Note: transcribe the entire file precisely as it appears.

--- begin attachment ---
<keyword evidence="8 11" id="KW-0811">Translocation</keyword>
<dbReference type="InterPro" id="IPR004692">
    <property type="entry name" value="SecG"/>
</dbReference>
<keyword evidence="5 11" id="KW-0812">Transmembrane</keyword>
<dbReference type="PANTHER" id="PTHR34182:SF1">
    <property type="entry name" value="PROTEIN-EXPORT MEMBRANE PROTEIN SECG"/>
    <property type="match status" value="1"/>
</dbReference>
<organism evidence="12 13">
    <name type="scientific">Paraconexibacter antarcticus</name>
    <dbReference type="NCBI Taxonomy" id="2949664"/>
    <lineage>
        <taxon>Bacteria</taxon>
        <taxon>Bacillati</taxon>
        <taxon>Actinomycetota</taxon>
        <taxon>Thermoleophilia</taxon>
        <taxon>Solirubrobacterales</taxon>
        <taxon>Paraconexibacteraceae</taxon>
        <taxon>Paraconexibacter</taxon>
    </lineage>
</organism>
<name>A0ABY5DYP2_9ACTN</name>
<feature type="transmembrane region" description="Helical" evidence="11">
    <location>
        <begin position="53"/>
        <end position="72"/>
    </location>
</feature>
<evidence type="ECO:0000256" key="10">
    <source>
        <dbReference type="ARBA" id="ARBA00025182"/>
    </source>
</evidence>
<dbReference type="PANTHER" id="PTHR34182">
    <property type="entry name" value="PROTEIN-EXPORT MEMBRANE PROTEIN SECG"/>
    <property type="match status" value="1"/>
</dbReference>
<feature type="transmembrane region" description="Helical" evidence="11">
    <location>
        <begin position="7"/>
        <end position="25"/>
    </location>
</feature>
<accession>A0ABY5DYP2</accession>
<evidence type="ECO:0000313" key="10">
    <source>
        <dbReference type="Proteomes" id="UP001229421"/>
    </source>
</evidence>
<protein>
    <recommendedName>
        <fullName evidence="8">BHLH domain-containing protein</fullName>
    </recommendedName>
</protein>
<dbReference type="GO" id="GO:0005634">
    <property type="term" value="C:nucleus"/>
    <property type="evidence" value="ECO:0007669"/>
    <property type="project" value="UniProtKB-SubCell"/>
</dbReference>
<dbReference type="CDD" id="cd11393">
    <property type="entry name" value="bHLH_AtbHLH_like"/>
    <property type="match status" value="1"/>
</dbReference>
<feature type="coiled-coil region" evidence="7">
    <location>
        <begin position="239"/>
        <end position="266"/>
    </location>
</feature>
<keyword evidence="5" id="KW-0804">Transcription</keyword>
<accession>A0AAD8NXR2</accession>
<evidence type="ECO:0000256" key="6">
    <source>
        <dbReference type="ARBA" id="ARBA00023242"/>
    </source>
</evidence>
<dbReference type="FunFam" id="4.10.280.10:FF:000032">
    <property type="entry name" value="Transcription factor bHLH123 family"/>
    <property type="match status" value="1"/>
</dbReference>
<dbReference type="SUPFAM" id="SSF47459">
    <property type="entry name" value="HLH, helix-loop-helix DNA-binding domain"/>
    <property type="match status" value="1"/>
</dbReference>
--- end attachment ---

<keyword evidence="8 11" id="KW-0811">Translocation</keyword>
<dbReference type="InterPro" id="IPR004692">
    <property type="entry name" value="SecG"/>
</dbReference>
<keyword evidence="5 11" id="KW-0812">Transmembrane</keyword>
<dbReference type="PANTHER" id="PTHR34182:SF1">
    <property type="entry name" value="PROTEIN-EXPORT MEMBRANE PROTEIN SECG"/>
    <property type="match status" value="1"/>
</dbReference>
<organism evidence="12 13">
    <name type="scientific">Paraconexibacter antarcticus</name>
    <dbReference type="NCBI Taxonomy" id="2949664"/>
    <lineage>
        <taxon>Bacteria</taxon>
        <taxon>Bacillati</taxon>
        <taxon>Actinomycetota</taxon>
        <taxon>Thermoleophilia</taxon>
        <taxon>Solirubrobacterales</taxon>
        <taxon>Paraconexibacteraceae</taxon>
        <taxon>Paraconexibacter</taxon>
    </lineage>
</organism>
<name>A0ABY5DYP2_9ACTN</name>
<feature type="transmembrane region" description="Helical" evidence="11">
    <location>
        <begin position="53"/>
        <end position="72"/>
    </location>
</feature>
<evidence type="ECO:0000256" key="10">
    <source>
        <dbReference type="ARBA" id="ARBA00025182"/>
    </source>
</evidence>
<dbReference type="PANTHER" id="PTHR34182">
    <property type="entry name" value="PROTEIN-EXPORT MEMBRANE PROTEIN SECG"/>
    <property type="match status" value="1"/>
</dbReference>
<feature type="transmembrane region" description="Helical" evidence="11">
    <location>
        <begin position="7"/>
        <end position="25"/>
    </location>
</feature>
<accession>A0ABY5DYP2</accession>
<evidence type="ECO:0000313" key="10">
    <source>
        <dbReference type="Proteomes" id="UP001229421"/>
    </source>
</evidence>
<protein>
    <recommendedName>
        <fullName evidence="8">BHLH domain-containing protein</fullName>
    </recommendedName>
</protein>
<dbReference type="GO" id="GO:0005634">
    <property type="term" value="C:nucleus"/>
    <property type="evidence" value="ECO:0007669"/>
    <property type="project" value="UniProtKB-SubCell"/>
</dbReference>
<dbReference type="CDD" id="cd11393">
    <property type="entry name" value="bHLH_AtbHLH_like"/>
    <property type="match status" value="1"/>
</dbReference>
<feature type="coiled-coil region" evidence="7">
    <location>
        <begin position="239"/>
        <end position="266"/>
    </location>
</feature>
<keyword evidence="5" id="KW-0804">Transcription</keyword>
<accession>A0AAD8NXR2</accession>
<evidence type="ECO:0000256" key="6">
    <source>
        <dbReference type="ARBA" id="ARBA00023242"/>
    </source>
</evidence>
<dbReference type="FunFam" id="4.10.280.10:FF:000032">
    <property type="entry name" value="Transcription factor bHLH123 family"/>
    <property type="match status" value="1"/>
</dbReference>
<dbReference type="SUPFAM" id="SSF47459">
    <property type="entry name" value="HLH, helix-loop-helix DNA-binding domain"/>
    <property type="match status" value="1"/>
</dbReference>